Florida has reached more than $878 million worth of settlements with CVS Health Corp and three drug companies — Teva Pharmaceutical Industries Ltd, Allergan PLC, and Endo International Plc — to resolve claims over their roles in fueling an opioid epidemic within the state.
Attorney General Ashley Moody stated that CVS will pay the state $484 million, while Teva Pharmaceuticals agreed to dole out $195 million. Allergan PLC will pay just upwards of $134 million and Endo International Plc will pay $65 million. Most of the money will be spent on opioid abatement. Teva will also provide $84 million of its generic Narcan nasal spray, which can temporarily reverse the effects of opioid overdoses, Reuters reports.
“The opioid epidemic is wreaking havoc on Florida families,” said Moody. “Since day 1, I have worked tirelessly to hold accountable those who helped start this crisis. With today’s announcement, we have now secured an additional $860 million for mitigation efforts.
A portion of the money that the state will receive from CVS will be sent directly to Florida’s cities and counties. All of the proceeds will be required to be spent on opioid abatement, including prevention efforts, treatment, or recovery services. Moody negotiated an allocation with these localities that ensures settlement proceeds will be spent on curbing the opioid epidemic. More than 240 subdivisions agreed to that allocation deal as part of signing onto prior terms. The remainder of the monies in the agreement will go to pay fees and costs incurred by the State and by the cities and counties.
Data from the Florida Department of Health’s Bureau of Vital Statistics indicates Florida’s unintentional and undetermined drug overdose deaths more than doubled from 2014 to 2016, with 2,175 deaths in 2014, 2,805 in 2015, and 4,672 in 2016
According to the most recent data available through the Florida Department of Health, nearly 68 percent of the 4,698 reported drug overdose deaths in Florida involved opioids in 2018—a total of 3,189 fatalities. In 2018, Florida providers wrote 53.7 opioid prescriptions for every 100 persons, compared to the average U.S. rate of 51.4 prescriptions. Several cities in Florida have been hit particularly by the opioid epidemic, leading former Governor Rick Scott in 2017 to order a statewide public health emergency.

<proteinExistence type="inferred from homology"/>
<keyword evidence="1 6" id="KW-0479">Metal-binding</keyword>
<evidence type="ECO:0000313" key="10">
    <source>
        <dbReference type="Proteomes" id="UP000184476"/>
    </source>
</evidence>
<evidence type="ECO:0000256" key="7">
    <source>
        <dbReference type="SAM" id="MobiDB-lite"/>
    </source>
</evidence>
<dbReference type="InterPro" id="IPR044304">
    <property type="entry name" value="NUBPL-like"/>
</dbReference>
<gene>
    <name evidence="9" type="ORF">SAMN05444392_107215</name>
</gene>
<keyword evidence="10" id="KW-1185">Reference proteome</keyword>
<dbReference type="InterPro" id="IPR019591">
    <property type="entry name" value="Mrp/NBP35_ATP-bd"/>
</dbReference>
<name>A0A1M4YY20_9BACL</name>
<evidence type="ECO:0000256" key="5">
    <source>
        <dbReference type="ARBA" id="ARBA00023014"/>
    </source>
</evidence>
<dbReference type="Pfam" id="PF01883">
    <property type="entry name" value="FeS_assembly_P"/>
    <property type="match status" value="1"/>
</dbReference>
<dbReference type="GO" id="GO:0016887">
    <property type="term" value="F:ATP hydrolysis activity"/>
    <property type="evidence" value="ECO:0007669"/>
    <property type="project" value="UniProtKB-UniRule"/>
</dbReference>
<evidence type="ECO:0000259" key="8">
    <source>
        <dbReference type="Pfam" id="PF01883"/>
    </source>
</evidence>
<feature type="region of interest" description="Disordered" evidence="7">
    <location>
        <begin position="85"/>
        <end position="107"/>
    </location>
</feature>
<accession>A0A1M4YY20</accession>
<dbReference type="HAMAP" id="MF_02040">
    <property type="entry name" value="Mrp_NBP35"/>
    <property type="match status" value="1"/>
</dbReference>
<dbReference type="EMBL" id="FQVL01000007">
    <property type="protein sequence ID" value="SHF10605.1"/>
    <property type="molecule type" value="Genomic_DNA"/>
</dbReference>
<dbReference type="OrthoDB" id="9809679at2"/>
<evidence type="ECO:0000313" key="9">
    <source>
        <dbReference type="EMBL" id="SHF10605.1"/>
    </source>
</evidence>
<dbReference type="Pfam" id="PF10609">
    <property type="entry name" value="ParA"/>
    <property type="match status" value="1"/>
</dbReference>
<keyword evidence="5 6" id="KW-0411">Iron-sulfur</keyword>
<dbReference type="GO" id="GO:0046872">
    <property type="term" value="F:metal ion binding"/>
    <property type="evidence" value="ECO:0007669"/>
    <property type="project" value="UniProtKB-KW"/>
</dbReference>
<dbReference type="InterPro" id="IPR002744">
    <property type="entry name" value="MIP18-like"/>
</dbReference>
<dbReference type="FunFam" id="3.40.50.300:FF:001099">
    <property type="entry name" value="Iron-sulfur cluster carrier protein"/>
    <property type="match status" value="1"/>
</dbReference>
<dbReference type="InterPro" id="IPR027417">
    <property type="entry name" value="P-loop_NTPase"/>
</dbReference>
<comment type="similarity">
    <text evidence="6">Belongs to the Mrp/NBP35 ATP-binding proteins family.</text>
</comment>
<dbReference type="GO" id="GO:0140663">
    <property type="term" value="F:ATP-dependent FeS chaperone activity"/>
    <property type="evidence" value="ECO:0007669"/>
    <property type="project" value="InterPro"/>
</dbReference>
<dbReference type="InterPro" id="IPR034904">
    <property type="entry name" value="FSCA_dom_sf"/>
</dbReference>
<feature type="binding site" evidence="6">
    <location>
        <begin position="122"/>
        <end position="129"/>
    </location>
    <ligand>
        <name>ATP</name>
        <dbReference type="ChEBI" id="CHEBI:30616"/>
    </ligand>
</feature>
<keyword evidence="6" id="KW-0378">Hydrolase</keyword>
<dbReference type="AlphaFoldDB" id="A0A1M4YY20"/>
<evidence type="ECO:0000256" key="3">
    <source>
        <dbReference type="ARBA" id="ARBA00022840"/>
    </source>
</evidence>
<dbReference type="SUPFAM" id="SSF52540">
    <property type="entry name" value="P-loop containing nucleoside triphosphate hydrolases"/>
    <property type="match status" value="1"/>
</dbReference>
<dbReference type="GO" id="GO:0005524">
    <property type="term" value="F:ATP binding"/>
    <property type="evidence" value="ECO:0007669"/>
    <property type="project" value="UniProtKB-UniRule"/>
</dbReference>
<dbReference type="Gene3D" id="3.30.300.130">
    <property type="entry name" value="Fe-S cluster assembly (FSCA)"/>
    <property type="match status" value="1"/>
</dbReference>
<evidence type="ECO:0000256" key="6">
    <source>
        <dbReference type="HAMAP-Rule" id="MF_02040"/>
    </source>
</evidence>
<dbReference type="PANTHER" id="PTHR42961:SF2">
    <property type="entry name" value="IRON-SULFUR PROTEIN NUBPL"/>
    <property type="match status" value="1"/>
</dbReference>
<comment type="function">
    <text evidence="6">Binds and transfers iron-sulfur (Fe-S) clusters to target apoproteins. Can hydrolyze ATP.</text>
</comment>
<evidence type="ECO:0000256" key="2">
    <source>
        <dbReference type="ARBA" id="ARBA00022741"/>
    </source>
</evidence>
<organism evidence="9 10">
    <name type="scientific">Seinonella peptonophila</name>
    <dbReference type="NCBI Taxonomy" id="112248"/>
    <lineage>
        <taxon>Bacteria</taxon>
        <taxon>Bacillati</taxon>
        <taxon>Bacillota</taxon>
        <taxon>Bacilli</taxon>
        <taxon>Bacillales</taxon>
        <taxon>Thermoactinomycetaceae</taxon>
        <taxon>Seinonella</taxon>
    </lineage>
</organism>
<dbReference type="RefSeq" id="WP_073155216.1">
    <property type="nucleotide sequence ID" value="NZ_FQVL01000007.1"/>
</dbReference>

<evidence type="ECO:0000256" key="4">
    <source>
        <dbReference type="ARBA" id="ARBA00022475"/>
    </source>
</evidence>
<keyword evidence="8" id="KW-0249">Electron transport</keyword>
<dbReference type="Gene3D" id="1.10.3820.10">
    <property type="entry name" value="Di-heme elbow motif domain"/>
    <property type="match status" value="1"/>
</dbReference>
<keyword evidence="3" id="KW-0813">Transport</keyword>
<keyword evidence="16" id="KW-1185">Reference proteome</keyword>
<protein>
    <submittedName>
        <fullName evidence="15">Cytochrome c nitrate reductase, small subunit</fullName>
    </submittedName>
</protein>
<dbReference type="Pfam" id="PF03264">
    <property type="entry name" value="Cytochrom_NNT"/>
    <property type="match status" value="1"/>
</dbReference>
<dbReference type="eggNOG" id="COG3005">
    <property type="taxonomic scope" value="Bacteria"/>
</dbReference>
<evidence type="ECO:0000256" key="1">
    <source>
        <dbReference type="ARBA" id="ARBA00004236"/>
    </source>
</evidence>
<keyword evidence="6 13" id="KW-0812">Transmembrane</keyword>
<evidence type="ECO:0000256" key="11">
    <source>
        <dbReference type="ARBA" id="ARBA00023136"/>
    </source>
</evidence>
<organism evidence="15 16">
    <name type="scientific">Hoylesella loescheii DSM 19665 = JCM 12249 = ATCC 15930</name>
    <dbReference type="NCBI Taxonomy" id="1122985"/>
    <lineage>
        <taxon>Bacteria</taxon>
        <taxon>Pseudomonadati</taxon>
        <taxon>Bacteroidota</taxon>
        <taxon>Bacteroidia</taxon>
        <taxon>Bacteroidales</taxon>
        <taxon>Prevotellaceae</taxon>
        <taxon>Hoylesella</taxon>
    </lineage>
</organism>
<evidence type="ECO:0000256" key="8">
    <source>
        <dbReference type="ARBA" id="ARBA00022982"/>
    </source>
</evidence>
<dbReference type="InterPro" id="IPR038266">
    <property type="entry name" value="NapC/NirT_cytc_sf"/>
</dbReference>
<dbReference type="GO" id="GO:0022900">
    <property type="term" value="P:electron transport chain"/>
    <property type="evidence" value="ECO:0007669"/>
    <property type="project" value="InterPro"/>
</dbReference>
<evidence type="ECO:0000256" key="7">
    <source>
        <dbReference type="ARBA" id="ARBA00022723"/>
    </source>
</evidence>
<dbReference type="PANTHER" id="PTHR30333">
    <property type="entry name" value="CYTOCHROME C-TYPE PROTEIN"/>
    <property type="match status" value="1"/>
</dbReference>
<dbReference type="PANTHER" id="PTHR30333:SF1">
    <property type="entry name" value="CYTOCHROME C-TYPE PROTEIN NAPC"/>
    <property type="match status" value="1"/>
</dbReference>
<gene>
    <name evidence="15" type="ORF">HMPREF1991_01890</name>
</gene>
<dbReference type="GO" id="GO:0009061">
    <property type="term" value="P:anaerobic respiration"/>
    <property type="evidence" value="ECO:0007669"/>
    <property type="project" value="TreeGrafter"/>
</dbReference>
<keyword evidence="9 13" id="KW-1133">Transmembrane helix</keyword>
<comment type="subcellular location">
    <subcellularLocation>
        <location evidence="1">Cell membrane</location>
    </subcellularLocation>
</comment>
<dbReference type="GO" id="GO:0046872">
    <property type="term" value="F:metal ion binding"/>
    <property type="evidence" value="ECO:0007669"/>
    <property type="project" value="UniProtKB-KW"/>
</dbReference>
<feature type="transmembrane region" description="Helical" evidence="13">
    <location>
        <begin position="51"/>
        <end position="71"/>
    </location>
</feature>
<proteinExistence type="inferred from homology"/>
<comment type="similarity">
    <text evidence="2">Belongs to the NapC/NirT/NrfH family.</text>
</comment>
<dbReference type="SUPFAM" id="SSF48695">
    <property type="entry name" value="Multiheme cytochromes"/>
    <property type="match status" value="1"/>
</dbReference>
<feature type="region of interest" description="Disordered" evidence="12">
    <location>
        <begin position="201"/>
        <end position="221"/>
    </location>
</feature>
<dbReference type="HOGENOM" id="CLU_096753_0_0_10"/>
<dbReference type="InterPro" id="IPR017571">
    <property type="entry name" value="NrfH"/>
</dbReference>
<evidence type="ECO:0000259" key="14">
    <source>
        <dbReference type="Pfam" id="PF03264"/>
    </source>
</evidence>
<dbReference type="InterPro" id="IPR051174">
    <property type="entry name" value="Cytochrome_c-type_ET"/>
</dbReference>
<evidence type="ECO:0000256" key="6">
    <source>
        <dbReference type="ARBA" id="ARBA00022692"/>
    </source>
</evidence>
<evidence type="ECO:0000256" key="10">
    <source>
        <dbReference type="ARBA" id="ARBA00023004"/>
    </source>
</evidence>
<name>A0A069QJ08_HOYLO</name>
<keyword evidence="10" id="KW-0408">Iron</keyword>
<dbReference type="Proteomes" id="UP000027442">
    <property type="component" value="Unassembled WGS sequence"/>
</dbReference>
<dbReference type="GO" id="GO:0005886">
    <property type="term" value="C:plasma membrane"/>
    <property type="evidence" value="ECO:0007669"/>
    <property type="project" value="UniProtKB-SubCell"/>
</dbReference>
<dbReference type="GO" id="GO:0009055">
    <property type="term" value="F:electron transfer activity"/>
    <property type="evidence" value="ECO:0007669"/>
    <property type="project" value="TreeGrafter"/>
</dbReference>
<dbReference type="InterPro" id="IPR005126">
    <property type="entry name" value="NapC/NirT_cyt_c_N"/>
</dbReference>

“Today, I issued an executive order which allows the state to immediately draw down more than $27 million in federal grant funding which will immediately be distributed to communities across the state to deal with the opioid epidemic,” said Scott. “I know firsthand how heartbreaking substance abuse can be to a family because it impacted my own family growing up. The individuals struggling with drug use are sons, daughters, mothers, fathers, sisters, brothers, and friends and each tragic case leaves loved ones searching for answers and praying for help. Families across our nation are fighting the opioid epidemic and Florida is going to do everything possible to help our communities.”
According to Associated Press, the opioid epidemic has been linked to more than 500,000 deaths in the U.S. over the past two decades, counting those from prescription painkillers such as OxyContin and generic oxycodone as well as illicit drugs such as heroin and illegally produced fentanyl.